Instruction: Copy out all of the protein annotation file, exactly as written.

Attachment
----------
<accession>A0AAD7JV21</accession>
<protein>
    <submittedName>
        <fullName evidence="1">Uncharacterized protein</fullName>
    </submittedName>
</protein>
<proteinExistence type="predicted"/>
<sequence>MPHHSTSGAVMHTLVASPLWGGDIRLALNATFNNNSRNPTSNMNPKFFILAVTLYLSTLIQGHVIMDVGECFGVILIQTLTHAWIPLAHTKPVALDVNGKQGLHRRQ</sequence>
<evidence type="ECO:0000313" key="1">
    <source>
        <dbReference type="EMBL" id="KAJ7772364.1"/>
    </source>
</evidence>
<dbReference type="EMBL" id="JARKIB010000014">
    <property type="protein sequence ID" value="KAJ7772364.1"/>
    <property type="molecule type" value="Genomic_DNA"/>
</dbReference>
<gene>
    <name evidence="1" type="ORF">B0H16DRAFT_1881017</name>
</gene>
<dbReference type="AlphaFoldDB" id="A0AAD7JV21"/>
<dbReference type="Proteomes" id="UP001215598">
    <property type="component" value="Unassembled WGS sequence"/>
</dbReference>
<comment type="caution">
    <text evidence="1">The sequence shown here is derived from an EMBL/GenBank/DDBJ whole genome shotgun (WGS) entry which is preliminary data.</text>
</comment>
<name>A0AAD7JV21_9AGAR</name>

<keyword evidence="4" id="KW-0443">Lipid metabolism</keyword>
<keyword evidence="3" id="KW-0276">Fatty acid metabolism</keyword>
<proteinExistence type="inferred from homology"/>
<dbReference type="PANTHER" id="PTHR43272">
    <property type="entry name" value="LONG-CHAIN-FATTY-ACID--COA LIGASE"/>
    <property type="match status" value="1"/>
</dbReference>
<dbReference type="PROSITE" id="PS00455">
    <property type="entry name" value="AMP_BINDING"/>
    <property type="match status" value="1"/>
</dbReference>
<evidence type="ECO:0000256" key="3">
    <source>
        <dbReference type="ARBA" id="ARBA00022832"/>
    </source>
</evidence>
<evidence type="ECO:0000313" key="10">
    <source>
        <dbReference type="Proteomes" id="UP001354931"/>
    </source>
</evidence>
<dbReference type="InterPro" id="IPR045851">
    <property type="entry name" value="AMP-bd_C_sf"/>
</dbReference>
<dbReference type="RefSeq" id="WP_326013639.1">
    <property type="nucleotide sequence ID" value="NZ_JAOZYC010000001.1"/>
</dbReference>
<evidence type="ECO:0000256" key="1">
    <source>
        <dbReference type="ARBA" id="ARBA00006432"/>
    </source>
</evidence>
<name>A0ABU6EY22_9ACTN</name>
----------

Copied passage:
<accession>A0AAD7JV21</accession>
<protein>
    <submittedName>
        <fullName evidence="1">Uncharacterized protein</fullName>
    </submittedName>
</protein>
<proteinExistence type="predicted"/>
<sequence>MPHHSTSGAVMHTLVASPLWGGDIRLALNATFNNNSRNPTSNMNPKFFILAVTLYLSTLIQGHVIMDVGECFGVILIQTLTHAWIPLAHTKPVALDVNGKQGLHRRQ</sequence>
<evidence type="ECO:0000313" key="1">
    <source>
        <dbReference type="EMBL" id="KAJ7772364.1"/>
    </source>
</evidence>
<dbReference type="EMBL" id="JARKIB010000014">
    <property type="protein sequence ID" value="KAJ7772364.1"/>
    <property type="molecule type" value="Genomic_DNA"/>
</dbReference>
<gene>
    <name evidence="1" type="ORF">B0H16DRAFT_1881017</name>
</gene>
<dbReference type="AlphaFoldDB" id="A0AAD7JV21"/>
<dbReference type="Proteomes" id="UP001215598">
    <property type="component" value="Unassembled WGS sequence"/>
</dbReference>
<comment type="caution">
    <text evidence="1">The sequence shown here is derived from an EMBL/GenBank/DDBJ whole genome shotgun (WGS) entry which is preliminary data.</text>
</comment>
<name>A0AAD7JV21_9AGAR</name>

<keyword evidence="4" id="KW-0443">Lipid metabolism</keyword>
<keyword evidence="3" id="KW-0276">Fatty acid metabolism</keyword>
<proteinExistence type="inferred from homology"/>
<dbReference type="PANTHER" id="PTHR43272">
    <property type="entry name" value="LONG-CHAIN-FATTY-ACID--COA LIGASE"/>
    <property type="match status" value="1"/>
</dbReference>
<dbReference type="PROSITE" id="PS00455">
    <property type="entry name" value="AMP_BINDING"/>
    <property type="match status" value="1"/>
</dbReference>
<evidence type="ECO:0000256" key="3">
    <source>
        <dbReference type="ARBA" id="ARBA00022832"/>
    </source>
</evidence>
<evidence type="ECO:0000313" key="10">
    <source>
        <dbReference type="Proteomes" id="UP001354931"/>
    </source>
</evidence>
<dbReference type="InterPro" id="IPR045851">
    <property type="entry name" value="AMP-bd_C_sf"/>
</dbReference>
<dbReference type="RefSeq" id="WP_326013639.1">
    <property type="nucleotide sequence ID" value="NZ_JAOZYC010000001.1"/>
</dbReference>
<evidence type="ECO:0000256" key="1">
    <source>
        <dbReference type="ARBA" id="ARBA00006432"/>
    </source>
</evidence>
<name>A0ABU6EY22_9ACTN</name>